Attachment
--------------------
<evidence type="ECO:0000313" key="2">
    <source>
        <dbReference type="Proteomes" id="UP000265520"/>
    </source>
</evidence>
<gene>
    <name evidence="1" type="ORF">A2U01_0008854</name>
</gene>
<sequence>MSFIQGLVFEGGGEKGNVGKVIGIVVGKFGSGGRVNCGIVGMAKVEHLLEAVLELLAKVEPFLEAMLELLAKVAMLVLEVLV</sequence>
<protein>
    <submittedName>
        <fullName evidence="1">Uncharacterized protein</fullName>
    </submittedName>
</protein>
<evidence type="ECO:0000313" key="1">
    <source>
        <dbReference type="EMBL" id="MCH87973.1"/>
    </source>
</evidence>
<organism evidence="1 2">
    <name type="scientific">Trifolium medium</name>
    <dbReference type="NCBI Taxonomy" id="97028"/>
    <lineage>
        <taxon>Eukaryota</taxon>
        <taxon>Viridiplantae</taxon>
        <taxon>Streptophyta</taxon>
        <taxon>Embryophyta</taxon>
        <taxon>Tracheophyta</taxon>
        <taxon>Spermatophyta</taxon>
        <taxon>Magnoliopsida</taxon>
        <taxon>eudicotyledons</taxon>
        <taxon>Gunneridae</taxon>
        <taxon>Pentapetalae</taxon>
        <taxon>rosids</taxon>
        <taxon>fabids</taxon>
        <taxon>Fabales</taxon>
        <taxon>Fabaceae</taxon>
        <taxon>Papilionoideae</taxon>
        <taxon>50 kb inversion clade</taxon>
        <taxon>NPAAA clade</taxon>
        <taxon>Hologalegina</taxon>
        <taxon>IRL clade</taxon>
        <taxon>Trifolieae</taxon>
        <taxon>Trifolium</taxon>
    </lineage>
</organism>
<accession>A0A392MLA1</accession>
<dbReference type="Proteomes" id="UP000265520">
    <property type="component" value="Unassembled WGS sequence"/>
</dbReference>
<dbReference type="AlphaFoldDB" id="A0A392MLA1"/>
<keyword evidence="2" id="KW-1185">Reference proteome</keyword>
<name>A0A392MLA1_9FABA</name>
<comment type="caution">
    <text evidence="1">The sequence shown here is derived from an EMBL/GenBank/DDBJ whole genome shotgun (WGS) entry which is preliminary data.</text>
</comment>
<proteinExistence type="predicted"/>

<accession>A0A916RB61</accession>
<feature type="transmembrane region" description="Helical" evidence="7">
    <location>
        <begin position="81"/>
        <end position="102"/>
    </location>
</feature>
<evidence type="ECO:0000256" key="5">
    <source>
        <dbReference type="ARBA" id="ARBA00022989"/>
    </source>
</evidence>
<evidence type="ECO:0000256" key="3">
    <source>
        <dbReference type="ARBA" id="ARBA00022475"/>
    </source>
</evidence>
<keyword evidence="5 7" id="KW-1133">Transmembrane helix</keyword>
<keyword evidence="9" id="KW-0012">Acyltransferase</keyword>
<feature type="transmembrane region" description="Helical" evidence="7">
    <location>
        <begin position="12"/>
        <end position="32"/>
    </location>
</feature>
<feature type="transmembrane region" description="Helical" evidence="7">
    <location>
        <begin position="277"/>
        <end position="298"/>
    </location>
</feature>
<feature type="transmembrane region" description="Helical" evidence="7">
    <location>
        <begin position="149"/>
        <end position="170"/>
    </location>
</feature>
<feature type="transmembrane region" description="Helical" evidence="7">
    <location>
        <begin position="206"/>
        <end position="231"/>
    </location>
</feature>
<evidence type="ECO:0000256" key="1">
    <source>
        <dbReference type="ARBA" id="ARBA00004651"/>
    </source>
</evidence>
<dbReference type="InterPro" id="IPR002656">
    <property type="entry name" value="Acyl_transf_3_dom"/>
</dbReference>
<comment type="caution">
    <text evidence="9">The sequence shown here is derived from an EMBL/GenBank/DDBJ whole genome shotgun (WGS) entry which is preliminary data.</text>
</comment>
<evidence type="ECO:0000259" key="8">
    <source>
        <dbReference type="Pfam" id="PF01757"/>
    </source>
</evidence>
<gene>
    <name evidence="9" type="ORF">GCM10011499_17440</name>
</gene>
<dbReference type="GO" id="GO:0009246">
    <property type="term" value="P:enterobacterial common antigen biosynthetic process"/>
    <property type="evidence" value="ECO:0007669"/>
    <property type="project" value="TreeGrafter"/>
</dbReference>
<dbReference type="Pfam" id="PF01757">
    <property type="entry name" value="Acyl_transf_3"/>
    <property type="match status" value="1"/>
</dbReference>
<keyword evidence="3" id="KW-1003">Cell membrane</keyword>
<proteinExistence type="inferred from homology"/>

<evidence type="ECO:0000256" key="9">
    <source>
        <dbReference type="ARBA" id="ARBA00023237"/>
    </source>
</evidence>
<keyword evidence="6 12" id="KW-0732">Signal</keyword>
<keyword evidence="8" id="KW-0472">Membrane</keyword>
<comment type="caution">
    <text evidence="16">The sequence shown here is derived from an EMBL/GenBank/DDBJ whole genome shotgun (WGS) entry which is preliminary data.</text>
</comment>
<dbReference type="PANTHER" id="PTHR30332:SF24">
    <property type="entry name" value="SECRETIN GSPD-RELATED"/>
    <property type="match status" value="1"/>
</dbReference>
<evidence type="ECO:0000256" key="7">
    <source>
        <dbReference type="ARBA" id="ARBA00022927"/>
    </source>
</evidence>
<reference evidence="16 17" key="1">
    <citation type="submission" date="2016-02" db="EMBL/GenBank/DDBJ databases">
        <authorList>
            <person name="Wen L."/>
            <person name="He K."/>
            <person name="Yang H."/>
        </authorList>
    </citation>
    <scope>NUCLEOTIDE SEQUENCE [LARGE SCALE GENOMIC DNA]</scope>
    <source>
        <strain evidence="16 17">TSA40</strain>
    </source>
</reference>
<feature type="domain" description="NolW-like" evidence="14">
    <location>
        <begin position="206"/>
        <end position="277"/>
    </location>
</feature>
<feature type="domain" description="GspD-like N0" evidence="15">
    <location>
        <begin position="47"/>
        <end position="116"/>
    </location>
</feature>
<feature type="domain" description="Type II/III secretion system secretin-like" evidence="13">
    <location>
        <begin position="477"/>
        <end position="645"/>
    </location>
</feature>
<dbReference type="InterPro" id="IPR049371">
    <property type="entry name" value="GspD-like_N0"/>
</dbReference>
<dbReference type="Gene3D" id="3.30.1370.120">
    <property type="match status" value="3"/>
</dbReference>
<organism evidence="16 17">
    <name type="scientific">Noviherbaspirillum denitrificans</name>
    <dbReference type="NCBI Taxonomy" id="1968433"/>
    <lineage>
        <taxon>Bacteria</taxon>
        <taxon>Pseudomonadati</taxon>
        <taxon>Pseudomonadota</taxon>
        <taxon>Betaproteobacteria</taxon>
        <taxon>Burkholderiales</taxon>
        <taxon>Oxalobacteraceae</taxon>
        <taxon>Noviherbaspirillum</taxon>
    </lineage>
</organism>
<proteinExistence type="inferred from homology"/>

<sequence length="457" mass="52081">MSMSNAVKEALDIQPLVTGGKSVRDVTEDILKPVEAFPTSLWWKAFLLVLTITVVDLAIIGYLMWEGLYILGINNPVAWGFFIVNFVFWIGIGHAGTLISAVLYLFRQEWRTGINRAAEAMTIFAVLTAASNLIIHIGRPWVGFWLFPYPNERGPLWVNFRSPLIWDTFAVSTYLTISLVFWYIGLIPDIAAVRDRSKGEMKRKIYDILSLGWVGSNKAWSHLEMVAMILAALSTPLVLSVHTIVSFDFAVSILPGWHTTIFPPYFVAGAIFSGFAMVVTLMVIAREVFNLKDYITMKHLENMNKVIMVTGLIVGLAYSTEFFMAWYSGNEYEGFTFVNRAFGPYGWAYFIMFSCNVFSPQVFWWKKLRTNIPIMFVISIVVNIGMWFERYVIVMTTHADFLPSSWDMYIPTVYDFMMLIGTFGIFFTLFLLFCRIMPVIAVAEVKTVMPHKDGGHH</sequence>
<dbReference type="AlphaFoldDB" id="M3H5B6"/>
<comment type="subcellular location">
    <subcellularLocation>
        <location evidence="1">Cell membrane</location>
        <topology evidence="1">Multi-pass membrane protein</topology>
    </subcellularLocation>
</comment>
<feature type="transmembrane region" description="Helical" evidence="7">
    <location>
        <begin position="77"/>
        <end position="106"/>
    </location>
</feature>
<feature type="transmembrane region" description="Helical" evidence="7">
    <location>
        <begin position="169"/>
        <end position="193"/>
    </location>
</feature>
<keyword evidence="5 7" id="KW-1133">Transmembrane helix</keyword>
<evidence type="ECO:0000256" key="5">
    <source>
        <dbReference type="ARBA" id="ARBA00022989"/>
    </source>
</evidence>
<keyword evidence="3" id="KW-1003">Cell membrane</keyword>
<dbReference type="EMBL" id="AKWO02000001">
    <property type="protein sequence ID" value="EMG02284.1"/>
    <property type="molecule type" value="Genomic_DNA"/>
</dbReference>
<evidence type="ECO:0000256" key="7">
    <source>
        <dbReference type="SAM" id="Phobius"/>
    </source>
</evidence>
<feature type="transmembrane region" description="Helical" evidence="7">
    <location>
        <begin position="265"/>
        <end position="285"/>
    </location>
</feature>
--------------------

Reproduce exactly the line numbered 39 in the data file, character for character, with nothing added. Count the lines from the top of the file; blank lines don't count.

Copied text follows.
        <taxon>50 kb inversion clade</taxon>